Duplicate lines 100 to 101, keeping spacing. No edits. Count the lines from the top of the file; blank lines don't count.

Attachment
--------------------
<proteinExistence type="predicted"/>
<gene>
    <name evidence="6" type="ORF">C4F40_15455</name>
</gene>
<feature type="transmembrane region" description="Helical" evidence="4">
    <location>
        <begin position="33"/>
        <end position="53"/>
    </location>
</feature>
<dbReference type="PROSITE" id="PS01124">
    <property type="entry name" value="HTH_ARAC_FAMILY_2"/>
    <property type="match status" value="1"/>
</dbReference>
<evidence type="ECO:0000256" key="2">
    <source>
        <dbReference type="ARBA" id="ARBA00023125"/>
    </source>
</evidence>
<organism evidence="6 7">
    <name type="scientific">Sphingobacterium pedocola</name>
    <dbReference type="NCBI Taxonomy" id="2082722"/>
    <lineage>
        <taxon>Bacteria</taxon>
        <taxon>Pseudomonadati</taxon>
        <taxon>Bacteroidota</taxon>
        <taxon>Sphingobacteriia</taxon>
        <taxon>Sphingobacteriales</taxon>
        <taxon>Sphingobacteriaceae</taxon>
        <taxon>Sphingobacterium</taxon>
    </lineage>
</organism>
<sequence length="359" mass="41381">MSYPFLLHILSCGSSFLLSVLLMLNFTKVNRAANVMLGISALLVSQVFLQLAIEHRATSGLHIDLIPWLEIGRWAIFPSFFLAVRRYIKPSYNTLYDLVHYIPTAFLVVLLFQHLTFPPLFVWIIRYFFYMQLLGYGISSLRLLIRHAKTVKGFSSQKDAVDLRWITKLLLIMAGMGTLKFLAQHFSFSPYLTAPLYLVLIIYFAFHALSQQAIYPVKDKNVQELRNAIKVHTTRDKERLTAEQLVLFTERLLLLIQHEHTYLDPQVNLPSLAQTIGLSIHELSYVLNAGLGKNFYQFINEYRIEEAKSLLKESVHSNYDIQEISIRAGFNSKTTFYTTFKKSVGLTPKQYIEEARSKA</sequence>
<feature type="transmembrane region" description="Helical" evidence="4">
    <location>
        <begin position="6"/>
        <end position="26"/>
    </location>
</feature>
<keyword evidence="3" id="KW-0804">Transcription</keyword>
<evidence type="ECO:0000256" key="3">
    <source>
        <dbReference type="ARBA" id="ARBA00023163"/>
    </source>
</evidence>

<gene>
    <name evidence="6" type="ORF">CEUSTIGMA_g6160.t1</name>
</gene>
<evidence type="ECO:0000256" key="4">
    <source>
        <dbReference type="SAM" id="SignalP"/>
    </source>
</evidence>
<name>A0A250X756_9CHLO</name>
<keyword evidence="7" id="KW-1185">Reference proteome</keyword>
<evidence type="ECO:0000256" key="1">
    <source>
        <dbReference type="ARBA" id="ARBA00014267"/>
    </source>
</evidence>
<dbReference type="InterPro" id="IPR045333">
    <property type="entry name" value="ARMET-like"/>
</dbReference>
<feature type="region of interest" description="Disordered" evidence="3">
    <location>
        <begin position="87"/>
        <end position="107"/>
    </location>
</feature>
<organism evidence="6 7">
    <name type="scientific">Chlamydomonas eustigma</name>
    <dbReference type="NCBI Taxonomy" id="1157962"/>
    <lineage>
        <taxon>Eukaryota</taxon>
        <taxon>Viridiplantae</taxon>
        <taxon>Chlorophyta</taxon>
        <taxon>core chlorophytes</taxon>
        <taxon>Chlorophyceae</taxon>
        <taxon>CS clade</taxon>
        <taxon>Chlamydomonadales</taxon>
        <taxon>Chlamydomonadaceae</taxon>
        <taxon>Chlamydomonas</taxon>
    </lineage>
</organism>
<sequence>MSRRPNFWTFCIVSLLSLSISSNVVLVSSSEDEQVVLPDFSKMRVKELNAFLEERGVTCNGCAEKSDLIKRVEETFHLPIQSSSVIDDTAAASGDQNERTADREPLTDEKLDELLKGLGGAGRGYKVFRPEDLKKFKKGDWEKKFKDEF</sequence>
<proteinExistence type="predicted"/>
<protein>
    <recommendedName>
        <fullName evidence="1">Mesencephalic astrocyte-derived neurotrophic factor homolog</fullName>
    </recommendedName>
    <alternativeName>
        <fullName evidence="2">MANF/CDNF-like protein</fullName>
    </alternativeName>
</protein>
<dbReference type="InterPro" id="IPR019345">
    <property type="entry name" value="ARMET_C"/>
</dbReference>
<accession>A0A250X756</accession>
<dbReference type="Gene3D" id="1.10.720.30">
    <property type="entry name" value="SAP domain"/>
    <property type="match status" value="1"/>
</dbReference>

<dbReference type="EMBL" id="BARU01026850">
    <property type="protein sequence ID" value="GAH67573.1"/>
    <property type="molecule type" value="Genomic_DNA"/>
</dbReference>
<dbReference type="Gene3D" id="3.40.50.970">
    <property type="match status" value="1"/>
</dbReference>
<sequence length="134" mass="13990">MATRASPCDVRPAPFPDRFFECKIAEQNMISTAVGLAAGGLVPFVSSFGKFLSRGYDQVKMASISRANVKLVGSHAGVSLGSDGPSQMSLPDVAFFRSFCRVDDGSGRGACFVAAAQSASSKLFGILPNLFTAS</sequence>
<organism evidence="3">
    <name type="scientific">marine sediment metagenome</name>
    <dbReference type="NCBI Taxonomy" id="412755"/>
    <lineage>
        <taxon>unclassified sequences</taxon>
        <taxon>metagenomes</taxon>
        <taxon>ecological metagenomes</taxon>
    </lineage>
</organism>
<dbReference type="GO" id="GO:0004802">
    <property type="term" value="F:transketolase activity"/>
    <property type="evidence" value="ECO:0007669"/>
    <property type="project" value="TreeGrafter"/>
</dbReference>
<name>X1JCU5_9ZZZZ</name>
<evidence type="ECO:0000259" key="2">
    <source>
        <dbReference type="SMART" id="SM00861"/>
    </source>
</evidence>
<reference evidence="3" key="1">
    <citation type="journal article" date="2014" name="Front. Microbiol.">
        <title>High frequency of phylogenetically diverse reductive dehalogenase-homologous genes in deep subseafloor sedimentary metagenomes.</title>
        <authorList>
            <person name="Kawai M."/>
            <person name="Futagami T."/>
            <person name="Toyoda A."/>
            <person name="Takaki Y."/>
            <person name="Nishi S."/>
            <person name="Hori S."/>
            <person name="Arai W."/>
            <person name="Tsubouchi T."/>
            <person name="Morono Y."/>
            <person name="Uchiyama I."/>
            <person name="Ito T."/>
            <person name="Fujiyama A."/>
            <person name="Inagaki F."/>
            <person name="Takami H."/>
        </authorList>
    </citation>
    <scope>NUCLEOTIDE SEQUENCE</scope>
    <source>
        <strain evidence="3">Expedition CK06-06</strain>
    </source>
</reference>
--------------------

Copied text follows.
    <property type="entry name" value="SAP domain"/>
    <property type="match status" value="1"/>